By Rachel Esser
She wants to be a therapist, she tells me when I hand her a glass for the cheap rosé she hid in her purse on the way over. For now, she explains between soothed sips, she is a researcher, an academic, a scientist. Hence her fascination with me.
When she laughs, her lips curl up like flower petals, exposing a small gap between her front teeth. Her brown hair falls haphazardly about her face, longer and straighter than my own.
My father, looming in the walls, behind the blinds, beneath the couch, whispers to me.
I ask her if I can shower and she nods, giving me permission in my own home. I slink away sheepishly to the warmth of the streaming liquid. I lather my skin, coating myself in bubbled armor, the effusion of pomegranate masking the aroma of anxiety.
My stomach ripples, the tides of emotion ebbing and flowing, pushing and pulling, longing and forbidden. Her presence, just outside the door, is intoxicating.
There is no such thing as same-sex attraction, my father insists. His words tap at my frontal lobe, demanding to be permitted inside. It’s sick, it’s wrong.
When I emerge from behind the curtain, I spy her through the crack in the door, seated agreeably on my unmade bed, examining my collection of classic books. My father wouldn’t like her, I observe decidedly. She is far too comfortable with her abnormality, too subdued in her embrace of the unnatural.
She studies brain development at the university. I wonder if she is able to unravel my mind as swiftly as she unwinds the towel that I cling to, saturated with vulnerability. She pulls the sheets from the bed, leaving the mattress exposed, a stage for our exhibition. The world is watching with horror and fascination, each corner of the room teeming with bloodshot eyes.
“Step into my office,” she jokes, patting the space on the mattress beside her. I sit down, and her hand slides behind my head, gripping my hair just enough to assure me of her command. Her lips are velvet, and taste of warm brown sugar and cinnamon. My hands fumble over her shoulders and down her chest, grappling at her breasts with inexperience. Her body is doughy and comfortable, a series of curves pronouncing a shapely figure. I trace her roundness, the dips and bends of her hips and stomach, fingers quivering with reticence.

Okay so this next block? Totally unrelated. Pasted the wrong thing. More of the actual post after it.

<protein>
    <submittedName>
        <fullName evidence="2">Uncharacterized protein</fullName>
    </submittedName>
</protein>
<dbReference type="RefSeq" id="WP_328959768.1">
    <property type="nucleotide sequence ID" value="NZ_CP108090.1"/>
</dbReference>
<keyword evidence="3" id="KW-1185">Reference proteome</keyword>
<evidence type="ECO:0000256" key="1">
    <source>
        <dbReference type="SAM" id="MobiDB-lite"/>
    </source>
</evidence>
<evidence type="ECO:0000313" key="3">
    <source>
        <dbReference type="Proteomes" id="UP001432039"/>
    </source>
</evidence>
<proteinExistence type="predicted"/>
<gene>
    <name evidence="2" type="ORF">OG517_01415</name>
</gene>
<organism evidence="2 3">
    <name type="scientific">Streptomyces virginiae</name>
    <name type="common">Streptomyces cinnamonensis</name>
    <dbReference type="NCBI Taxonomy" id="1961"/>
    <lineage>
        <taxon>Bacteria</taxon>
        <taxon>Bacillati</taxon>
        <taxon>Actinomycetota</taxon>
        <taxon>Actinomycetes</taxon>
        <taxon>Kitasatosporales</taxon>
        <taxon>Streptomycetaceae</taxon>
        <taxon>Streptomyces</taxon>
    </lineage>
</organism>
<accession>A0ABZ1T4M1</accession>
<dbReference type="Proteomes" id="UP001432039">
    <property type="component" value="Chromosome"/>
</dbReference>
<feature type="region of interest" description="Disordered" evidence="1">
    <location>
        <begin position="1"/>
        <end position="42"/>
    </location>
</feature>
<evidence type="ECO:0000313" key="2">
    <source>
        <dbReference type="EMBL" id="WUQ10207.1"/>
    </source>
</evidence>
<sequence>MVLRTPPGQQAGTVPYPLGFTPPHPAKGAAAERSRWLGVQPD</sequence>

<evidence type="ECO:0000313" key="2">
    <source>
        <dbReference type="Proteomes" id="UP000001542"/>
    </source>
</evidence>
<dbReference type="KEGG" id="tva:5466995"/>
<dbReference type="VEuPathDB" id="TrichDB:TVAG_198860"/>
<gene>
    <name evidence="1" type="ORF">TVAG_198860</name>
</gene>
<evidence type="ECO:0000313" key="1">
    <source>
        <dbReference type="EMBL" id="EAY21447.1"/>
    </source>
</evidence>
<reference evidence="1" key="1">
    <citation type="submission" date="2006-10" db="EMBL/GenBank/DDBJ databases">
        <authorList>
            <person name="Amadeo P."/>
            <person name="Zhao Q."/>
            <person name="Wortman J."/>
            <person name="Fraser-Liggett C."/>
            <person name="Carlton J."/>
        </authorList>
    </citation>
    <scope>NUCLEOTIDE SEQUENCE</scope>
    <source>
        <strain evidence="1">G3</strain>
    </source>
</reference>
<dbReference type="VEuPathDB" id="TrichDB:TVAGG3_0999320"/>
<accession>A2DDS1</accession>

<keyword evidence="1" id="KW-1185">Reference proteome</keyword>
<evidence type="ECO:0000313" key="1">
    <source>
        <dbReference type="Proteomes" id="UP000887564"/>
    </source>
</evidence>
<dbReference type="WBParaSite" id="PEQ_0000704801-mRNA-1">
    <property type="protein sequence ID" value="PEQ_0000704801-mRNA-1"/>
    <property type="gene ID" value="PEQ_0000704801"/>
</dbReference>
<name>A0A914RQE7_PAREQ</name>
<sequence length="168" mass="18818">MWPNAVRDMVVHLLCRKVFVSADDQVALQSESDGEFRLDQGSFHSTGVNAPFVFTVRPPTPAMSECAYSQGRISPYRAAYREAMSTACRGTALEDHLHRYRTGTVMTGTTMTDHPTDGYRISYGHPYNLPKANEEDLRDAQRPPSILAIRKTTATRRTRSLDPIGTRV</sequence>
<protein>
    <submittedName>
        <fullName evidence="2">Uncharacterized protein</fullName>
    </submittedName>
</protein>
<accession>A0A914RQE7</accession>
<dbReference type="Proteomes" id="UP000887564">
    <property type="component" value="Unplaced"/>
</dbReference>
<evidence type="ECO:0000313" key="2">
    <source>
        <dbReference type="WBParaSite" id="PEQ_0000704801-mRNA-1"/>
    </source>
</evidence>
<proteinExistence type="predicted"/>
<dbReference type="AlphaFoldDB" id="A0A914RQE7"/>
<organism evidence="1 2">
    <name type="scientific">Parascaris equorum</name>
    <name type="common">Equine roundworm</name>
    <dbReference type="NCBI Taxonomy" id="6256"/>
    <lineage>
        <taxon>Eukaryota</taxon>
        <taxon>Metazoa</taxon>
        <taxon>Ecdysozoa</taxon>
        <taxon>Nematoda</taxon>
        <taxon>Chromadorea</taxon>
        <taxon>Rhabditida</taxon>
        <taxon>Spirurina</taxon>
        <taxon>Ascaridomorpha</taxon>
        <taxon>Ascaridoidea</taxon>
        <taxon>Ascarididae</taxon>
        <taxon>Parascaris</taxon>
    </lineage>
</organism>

Dampness spreads across my pillow in thick veins, shadowing the splay of my hair. Her fingers sail along my stomach, caressing my face, slipping between my legs, exploring, analyzing, researching.
Tenderness fills the space of love, patience in place of connection. Soft, sweaty hands guide my own, practice maneuvering reborn virginity.
When it’s over, she tucks a strand of hair behind my ear, assessing my perplexed expression. She kisses me gently, offering her approval. She suggests another shower.
The water scorches my skin like her touch. I avoid looking at her glistening body, similar and yet vastly different than my own. I scrub roughly at myself, nails scraping the flesh that clings to me like a poisonous past.
It’s sick, it’s unnatural, it’s wrong.
I swallow hard, suffocating in the steam, and she pats me on the back, mistaking mortification for awkwardness. She assures me of my performance with a tinkling laugh, and my vision narrows, blackness bleeding into my eyes, the whiteness of the tiles unbearable. The water stops, remaining droplets crawling over me.
She twists her long, thick hair in a towel and smiles up at the fluorescent bulbs that dangle over the mirror like severed appendages. The curtain pulled back, I stand in the tub, naked and dripping.
Rachel Esser is a young bisexual female writer and teacher from Calgary, Alberta, Canada. She teaches high school English and has been published in Chicken Soup for the Soul. Find out more at rachelesser.com.